“We keep things going one way or another,” said Lillian Hobbs, 91, the owner of the Hobbs farm. When she was called up to receive her sign, she cracked: “I’m the oldest!” and sent the audience into a chuckle. Photo by Devyn Barrie.

New signs celebrate Goulbourn’s sesquicentennial family farms

(PHOTO: “We keep things going one way or another,” said Lillian Hobbs, 91, the owner of the Hobbs farm. When she was called up to receive her sign, she cracked: “I’m the oldest!”. Photo by Devyn Barrie.)

Keith Hobbs still has the commemorative sign his farm received in 1967 to mark it as a century farm after 107 years of operation.

It’s faded and rusty, but now he has a new sign to take its place – this time to mark his as one of Stittsville’s sesquicentennial family farms.

At a packed ceremony inside the Stittsville library on Saturday, Nov. 25, the Goulbourn Township Historical Society presented these signs to Hobbs and three other local farming families – the Anderson’s, the Dawson’s and the Kenny’s – who all have spent 150 years or more working the land.

The signs were made by Junior Farmers of Ontario (JFO), a group that ran the original century farm signs project in 1967 and again made the commemorative signs this year for sale to farms across the province. In collaboration with JFO’s Quintina Cuddihy, the Goulbourn Township Historical Society purchased the signs, as well as reproductions of the ones made in 1967, for Stittsville’s four 150 year farms.

In a short speech before the ceremony began, Cuddihy said the area has changed a lot since the original sign project.

“With a lot of old Carleton County in what is now downtown Ottawa, we don’t often get the opportunity to present these (here),” Cuddihy said.

A lot has changed in the Goulbourn area over the past few decades. Farmland has been replaced by subdivisions and box stores and the population of 30,000 is many times larger than it was in the 1950s when it stood around 500.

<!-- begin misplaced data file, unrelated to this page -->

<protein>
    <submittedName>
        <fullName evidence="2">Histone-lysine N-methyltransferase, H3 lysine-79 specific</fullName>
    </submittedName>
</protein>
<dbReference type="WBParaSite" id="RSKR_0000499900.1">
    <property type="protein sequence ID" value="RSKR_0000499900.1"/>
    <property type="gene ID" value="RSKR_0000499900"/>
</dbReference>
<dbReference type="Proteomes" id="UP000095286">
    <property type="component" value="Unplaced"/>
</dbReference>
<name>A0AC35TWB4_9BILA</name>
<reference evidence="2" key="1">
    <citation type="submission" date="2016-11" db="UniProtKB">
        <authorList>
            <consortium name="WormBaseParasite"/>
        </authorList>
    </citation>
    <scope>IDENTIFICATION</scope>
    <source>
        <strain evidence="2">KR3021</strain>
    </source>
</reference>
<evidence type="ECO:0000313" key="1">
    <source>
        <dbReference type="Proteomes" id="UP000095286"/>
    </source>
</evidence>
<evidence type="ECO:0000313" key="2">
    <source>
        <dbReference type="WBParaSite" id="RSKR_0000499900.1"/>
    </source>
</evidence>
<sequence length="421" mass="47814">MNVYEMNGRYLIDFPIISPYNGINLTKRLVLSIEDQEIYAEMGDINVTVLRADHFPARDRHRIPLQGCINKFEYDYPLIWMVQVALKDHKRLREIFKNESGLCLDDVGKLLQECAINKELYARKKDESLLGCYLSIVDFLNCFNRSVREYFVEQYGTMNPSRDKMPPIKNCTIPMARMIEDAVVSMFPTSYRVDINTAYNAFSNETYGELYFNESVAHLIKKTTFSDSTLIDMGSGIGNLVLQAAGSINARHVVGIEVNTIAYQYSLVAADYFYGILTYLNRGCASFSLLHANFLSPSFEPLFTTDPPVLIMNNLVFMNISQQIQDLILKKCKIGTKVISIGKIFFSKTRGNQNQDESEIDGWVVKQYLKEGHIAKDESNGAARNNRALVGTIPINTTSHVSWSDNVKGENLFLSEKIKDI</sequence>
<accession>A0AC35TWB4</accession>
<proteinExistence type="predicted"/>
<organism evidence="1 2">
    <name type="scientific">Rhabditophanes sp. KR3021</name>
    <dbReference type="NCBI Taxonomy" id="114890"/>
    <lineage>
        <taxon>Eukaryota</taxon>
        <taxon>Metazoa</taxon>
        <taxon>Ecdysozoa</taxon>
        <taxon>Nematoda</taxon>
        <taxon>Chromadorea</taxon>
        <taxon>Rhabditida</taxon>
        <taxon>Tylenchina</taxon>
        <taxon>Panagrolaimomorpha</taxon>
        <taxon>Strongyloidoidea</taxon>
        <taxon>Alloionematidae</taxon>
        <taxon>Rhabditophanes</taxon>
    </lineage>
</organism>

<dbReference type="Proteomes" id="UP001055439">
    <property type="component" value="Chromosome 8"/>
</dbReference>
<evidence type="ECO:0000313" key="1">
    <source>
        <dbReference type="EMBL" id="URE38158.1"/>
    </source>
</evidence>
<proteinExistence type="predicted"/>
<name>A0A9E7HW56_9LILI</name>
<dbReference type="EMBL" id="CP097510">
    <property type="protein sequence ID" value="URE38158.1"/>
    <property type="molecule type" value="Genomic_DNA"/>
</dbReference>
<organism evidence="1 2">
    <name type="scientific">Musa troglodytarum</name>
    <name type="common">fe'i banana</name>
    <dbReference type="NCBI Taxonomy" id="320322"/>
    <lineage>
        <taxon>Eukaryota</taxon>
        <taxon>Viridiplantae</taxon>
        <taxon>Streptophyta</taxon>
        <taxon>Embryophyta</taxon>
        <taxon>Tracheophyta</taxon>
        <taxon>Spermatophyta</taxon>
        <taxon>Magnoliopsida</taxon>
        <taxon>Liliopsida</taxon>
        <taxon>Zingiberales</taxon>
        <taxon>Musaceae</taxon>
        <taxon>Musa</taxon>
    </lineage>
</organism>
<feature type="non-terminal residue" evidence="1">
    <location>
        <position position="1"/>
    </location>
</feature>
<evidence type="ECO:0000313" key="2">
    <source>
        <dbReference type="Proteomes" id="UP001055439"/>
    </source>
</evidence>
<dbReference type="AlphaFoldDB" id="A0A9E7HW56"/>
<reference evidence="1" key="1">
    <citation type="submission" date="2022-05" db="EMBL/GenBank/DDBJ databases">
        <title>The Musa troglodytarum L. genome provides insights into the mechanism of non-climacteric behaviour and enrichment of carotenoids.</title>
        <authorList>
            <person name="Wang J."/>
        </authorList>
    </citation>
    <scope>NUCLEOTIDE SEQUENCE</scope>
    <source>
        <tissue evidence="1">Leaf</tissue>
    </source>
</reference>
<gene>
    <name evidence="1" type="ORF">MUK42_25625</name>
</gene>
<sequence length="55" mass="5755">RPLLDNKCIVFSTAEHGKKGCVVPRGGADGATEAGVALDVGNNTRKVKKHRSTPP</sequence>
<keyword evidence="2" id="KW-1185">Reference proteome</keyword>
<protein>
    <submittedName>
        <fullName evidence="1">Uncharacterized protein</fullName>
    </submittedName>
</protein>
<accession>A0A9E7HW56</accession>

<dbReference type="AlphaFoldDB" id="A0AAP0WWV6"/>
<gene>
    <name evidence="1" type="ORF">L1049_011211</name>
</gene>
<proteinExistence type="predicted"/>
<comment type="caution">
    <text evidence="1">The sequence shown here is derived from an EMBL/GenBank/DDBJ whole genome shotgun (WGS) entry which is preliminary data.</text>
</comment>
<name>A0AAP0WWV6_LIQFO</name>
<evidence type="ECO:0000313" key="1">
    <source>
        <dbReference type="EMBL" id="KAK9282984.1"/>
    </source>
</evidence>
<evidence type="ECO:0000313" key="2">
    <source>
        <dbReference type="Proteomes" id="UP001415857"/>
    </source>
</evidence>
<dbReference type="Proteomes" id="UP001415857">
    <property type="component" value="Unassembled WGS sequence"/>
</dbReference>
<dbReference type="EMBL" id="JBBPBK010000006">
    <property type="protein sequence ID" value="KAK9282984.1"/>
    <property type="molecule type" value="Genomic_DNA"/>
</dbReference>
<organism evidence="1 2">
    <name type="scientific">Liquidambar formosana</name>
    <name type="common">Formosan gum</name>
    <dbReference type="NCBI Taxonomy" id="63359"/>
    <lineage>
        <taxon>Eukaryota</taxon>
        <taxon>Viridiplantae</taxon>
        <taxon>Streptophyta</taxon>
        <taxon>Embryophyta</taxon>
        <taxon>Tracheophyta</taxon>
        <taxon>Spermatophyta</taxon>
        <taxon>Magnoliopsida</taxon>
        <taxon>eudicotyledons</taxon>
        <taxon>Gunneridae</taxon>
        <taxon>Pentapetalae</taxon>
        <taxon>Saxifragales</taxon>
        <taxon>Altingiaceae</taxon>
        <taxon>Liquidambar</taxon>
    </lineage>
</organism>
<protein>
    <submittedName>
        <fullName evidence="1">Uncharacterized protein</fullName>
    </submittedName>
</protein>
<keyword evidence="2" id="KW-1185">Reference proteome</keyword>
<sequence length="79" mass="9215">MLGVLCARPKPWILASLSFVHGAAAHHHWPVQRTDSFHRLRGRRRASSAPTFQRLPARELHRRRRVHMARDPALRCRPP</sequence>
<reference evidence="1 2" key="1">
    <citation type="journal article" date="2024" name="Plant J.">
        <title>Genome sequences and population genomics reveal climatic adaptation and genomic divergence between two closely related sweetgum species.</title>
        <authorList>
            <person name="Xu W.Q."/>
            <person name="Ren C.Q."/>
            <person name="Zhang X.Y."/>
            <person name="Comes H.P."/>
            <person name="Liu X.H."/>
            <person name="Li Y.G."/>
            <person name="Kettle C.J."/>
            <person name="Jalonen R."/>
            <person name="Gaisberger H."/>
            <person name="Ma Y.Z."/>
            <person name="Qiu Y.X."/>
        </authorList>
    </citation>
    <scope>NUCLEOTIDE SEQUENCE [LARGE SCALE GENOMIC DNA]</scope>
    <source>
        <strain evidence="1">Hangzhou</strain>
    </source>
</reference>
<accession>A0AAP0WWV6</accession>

“We keep things going one way or another,” said Lillian Hobbs, 91, the owner of the Hobbs farm and Keith’s mother. When she was called up to receive her sign, she cracked: “I’m the oldest!” and sent the audience into a chuckle.

In an interview following the ceremony, she said it was an honour to be recognized as a part of history.

“It’s 157 years since grandpa James Hobbs walked from where he lived on the seventh line to Perth to buy the farm that I have.”

“I think we can be proud of what our farmers have done,” she said, clutching her sign.

The earliest traces of what is now the Hobbs farm go back to 1825, when the land at Goulbourn’s lot 12, concession six (now 7542 Mansfield Rd.) was owned by James Cullen. Eventually Cullen left and in 1860 James Hobbs walked all the way to Perth to obtain the land title from the government.

Lillian joked she certainly doesn’t work the land at her age, but another farmer pays them to harvest there instead.

“I still say I run the farm,” she said with a smile. “I sell it to a good farmer… he has good modern machinery and he does a good job of working it.”

This year’s sign initiative was started by Ian White, a Glen Cairn resident and member of the Goulbourn Township Historical Society, who wanted to know how many local farms had been around for at least 150 years.

“I got ticked off,” at the loss of farmland in the area, White said. He said decades ago one could drive along Hazeldean Road and see only farms.

“If you make the same drive today, it’s hard to find a blade of green grass.”

Keith Hobbs said that while it is certainly progress, he’s never heard anyone say the loss of farms is a good thing.

“In the beginning, farming was everything and everyone was a farmer,” said Keith Hobbs. “I’m not against progress but it pains me (to see the changes).”

Lesley McKay and Quintina Cuddihy with the  Anderson family. Photo courtesy of the Goulbourn Township Historical Society.
Lesley McKay (Goulbourn Township Historical Society) and Quintina Cuddihy (Junior Farmers of Ontario) with the Anderson family. Photo courtesy of the Goulbourn Township Historical Society.
Lesley McKay and Quintina Cuddihy with the Dawson family. Photo courtesy of the Goulbourn Township Historical Society.
McKay and Cuddihy with the Dawson family. Photo courtesy of the Goulbourn Township Historical Society.
Lesley McKay and Quintina Cuddihy with the  Kenny family. Photo courtesy of the Goulbourn Township Historical Society.
McKay and Cuddihy with the Kenny family. Photo courtesy of the Goulbourn Township Historical Society.
Lesley McKay and Quintina Cuddihy with the Hobbs family. Photo courtesy of the Goulbourn Township Historical Society.
McKay and Cuddihy with the Hobbs family. Photo courtesy of the Goulbourn Township Historical Society.

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2 thoughts on “New signs celebrate Goulbourn’s sesquicentennial family farms”

  1. It’s sad to see so many farms sold for land development. On the other hand, no one works harder than farmers, and you can’t blame some of them for selling their farms for a more relaxing way of life. That said, I can’t see me buying my food from China!

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